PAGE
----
Digital Dan writes "Twitter is being sued for patent infringement. Surprised? OK, probably not, but you'd think the plaintiff would at least wait for Twitter to actually make money before striking. According to TechCrunch: 'Twitter is being sued ... by TechRadium, a Texas-based technology company which makes mass notification systems for public safety organizations, the military, and utilities.' The abstract to patent #7130389 describes it: 'A digital notification and response system utilizes an administrator interface to transmit a message from an administrator to a user contact device. The system comprises a dynamic information database that includes user contact data, priority information, and response data. The administrator initiates distribution of the message based upon grouping information, priority information, and the priority order.' Two other patents are involved as well."
here is another ( games.on.net )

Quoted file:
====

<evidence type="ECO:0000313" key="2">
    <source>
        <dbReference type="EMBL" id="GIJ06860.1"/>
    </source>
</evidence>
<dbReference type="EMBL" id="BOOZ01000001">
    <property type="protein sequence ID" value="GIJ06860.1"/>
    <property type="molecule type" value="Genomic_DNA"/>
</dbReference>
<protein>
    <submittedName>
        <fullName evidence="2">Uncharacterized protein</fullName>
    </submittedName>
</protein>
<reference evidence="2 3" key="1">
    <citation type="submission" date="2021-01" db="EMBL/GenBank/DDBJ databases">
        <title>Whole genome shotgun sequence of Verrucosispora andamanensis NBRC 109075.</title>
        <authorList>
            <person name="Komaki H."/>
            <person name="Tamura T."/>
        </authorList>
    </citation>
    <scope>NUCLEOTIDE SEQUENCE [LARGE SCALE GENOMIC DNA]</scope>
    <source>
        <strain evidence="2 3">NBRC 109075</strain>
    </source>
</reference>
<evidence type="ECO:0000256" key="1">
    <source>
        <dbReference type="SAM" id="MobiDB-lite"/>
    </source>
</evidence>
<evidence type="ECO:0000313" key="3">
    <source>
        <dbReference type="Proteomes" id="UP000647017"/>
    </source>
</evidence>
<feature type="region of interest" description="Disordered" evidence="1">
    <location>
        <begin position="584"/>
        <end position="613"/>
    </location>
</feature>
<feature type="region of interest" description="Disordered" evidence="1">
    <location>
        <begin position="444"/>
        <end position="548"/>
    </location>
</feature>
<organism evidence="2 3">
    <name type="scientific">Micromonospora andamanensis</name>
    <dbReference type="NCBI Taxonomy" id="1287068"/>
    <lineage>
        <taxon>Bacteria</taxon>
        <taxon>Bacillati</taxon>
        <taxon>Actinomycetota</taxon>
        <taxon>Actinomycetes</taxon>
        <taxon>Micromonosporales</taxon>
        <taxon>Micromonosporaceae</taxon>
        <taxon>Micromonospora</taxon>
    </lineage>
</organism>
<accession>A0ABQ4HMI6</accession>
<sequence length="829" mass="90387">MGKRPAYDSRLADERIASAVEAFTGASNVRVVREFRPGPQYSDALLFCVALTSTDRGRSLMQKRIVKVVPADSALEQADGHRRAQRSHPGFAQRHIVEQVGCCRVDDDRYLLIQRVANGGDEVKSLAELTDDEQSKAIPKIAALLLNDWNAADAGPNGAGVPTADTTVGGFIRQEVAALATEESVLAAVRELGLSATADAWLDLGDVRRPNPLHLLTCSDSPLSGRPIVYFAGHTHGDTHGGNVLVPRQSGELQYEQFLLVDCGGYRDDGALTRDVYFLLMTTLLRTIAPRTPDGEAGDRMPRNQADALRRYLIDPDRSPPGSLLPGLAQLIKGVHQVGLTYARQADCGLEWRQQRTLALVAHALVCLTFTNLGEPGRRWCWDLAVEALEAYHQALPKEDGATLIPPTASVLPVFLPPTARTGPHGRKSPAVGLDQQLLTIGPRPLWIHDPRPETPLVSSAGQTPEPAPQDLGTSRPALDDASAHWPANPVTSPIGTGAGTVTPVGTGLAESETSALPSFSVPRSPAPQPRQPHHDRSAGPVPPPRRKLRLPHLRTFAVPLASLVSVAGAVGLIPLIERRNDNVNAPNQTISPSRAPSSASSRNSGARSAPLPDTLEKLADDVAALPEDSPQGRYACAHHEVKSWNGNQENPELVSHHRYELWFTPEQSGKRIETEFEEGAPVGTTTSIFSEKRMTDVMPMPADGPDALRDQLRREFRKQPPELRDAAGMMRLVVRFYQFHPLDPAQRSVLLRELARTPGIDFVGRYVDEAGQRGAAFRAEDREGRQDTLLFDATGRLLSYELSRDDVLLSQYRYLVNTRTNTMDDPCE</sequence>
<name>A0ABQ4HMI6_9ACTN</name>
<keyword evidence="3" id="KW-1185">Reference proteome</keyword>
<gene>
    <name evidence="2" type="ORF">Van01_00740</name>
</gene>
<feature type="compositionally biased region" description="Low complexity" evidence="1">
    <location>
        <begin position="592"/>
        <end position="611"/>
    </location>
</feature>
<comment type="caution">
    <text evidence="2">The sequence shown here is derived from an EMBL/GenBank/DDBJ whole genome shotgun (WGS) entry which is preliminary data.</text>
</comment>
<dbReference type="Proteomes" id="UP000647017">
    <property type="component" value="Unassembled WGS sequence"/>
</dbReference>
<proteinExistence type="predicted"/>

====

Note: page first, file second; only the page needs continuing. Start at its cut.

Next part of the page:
Like them or not, achievements have become a staple of modern gaming, giving players goals to strive for and a measuring stick with which they can compare themselves to random strangers on the internet. Eurogamer discusses why they've become so popular, and takes a look at some of the most entertaining examples. Quoting: "... we mock Achievement points because they spell out in large numbers what is so pathetic about video games. But we also celebrate them, because, when used in funny, creative or interesting ways, they also spell out what is so compelling and wonderful about video games. Because for every Achievement in which you have to do nothing more than play through a tutorial there's another that subverts convention, rewarding you for skipping it instead. For every fetch quest that has you collecting dogtags for the millionth time, there's another that makes you fight the baddy with your arms tied behind your back. And for every Achievement you earn in jest for pressing the start button, there's another that only rewards the single best player in the world."
I use Be (bethere.co.uk). Its ADSL2+, so you can get up to 24mb, unlimited for £18 a month. Im pretty sure they dont throttle torrents, but I dont download many. I get up to 2mbps down from a good ftp mirror (eg: heanet)